The Real Gift Guide

Roughly nine years ago, I wrote gift guides for a living. I’d title them with sly, witty link bait like, ’10 Genius Gifts For Your Co-Ed Nephew Who Swears His Alarm Clock Is Broken But We’ve Seen The Timestamp On His Twitter Feed.’

I don’t do gift guides anymore.

Once, years ago, I scoured a Portland bookstore for a limited edition book on pirates. I found a quirky illustrated treasure map guide with dozens of original pirate rules (Stand by your hearties!), signed by Blackbeard “himself.” Its’ publishing date was 1890 and the spine was perfectly worn, its edges yellowed and paper-thin.

I thought it perfect for my 6-year-old nephew.

But my 6-year-old nephew knew only of Jack Sparrow and not of Blackbeard, knew only of the movies and not of the literature. I’d missed the mark.

He didn’t want the real deal.
He wanted his real deal.

I do this all the time – with pirate books, with love, with expectations. I want to gift what is a reflection of me, what feels creative and true and special in my heart. I want to gift my real deal.

But sometimes, people just want a little Jack Sparrow.

These days, my gift-giving isn’t special in the Blackbeard way. It looks a lot like how I’d imagine your process begins, with a text to your sister-in-law or your best friend or your favorite colleague a few weeks before Christmas: Any recs for the kids?

You might head to Amazon and order a Minions puzzle, a WWF action figure, a Lego set with two day shipping, Prime style. You might stock up on iTunes gift cards for the older kids, maybe cash, and you might head to Bath & Body Works because your niece is so completely head over heels for their winter candy apple hand sanitizer.

(Editor’s Note: Dear niece, you will know my love for you when you will find that I, in all actuality, visited THE MALL to procure said sanitizer.)

And then you wrap it all in white butcher paper and let your toddler scribble on it, and the next time you hop online, you sift through one million gift guides toting chemistry sets and customizeable sneakers, singing the praises of wooden alphabet blocks and cured bacon subscriptions.

You might look at your pile of cheap plastic toys and gift card envelopes and feel regret, but I hope you don’t.

It’s been years since the Blackbeard Disappointment In My Nephew’s Subconscious, but it left a mark. I don’t gift my real deal anymore. I don’t expect the gifts I give to be a reflection of my taste as much as I don’t expect the gifts I receive to be a reflection of my taste. They are gifts, best left unsullied with any expectations at all.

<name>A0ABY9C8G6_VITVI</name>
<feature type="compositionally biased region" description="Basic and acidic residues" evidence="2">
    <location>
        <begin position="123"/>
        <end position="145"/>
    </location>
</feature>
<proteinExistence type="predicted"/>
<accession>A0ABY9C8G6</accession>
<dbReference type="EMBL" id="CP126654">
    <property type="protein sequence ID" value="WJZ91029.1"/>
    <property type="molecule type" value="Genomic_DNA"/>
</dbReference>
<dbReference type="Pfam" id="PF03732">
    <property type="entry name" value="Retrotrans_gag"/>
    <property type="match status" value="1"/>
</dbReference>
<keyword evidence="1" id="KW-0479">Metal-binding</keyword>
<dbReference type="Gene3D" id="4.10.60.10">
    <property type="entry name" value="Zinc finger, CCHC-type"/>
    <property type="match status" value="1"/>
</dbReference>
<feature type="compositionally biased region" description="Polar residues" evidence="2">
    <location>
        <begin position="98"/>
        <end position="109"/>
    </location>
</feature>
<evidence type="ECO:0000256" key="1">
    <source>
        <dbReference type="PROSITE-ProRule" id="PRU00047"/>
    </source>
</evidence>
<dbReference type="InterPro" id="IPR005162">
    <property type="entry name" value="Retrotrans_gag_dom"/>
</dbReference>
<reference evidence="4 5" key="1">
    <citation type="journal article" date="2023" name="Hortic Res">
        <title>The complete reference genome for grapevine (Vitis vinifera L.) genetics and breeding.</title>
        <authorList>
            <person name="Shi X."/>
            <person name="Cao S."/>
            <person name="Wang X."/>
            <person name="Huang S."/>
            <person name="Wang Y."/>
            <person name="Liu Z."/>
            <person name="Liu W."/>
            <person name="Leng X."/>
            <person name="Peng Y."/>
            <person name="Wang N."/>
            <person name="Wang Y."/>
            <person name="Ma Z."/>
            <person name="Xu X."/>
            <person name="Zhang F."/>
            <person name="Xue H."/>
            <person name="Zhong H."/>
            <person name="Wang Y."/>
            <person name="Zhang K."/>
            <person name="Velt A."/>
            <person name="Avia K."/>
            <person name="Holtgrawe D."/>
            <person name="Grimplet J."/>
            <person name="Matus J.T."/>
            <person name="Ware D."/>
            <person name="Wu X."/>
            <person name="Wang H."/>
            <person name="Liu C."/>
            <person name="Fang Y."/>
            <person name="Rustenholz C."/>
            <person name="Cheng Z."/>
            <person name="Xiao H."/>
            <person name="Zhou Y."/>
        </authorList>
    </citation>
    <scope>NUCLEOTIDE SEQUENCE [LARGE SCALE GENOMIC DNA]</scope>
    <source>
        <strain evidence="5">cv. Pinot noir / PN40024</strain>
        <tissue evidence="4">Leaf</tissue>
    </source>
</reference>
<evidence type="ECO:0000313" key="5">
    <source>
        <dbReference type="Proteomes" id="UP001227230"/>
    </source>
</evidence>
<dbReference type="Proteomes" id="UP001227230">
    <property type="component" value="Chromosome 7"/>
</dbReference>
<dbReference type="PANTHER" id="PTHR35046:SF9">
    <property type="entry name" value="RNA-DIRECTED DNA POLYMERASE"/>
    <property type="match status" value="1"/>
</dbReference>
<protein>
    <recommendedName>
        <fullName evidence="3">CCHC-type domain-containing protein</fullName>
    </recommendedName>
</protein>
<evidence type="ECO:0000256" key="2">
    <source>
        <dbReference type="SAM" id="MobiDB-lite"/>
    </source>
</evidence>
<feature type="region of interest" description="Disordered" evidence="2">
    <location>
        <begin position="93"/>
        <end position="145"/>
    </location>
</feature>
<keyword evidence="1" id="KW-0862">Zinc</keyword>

My grandmother was notoriously terrible at gift-giving. Once, when she began losing her marbles entirely, she took the spice rack from her kitchen wall and presented it to me, unwrapped, as a wedding gift. It still smells of thyme, of oregano, of crazy. I love it, but only from afar.

And I don’t know, but perhaps that’s the best way to love all of it. From afar. Hold loosely the gift-giving, the gift-receiving, the exchanging of cards and cash and edible gifts that say ‘I love you but have no idea what makes you tick.’

Yesterday, I came home from the grocery store with the ugliest light-up dinosaur you will ever spend a dollar on. It’s made of goo (the technical term, I’m sure) and spiky plastic pieces and there is a legit epilepsy-inducing ball inside that flashes when bounced. It was all too obviously perfect for Bee.

It’s the last thing I’d love in my house, and the first thing she would.
It’s the Jack Sparrow to my Blackbeard.

But it’s a gift, and she’s a gift.

And I suppose the rest we can love from afar.

  • THE best. Ever. I am so with you and could never have put it so eloquently. Merry, merry, joy, joy.

  • “I do this all the time – with pirate books, with love, with expectations. I want to gift what is a reflection of me, what feels creative and true and special in my heart. I want to gift my real deal.

    But sometimes, people just want a little Jack Sparrow.”

    This is so perfect. I do this ALL THE TIME! and in more ways than just gift giving. Thank you for your gifts of sharing your words and insight with us. I feel like I’m learning more about myself from reading your words/wisdom. And that is a gift, I think maybe even the Blackbeard kind:)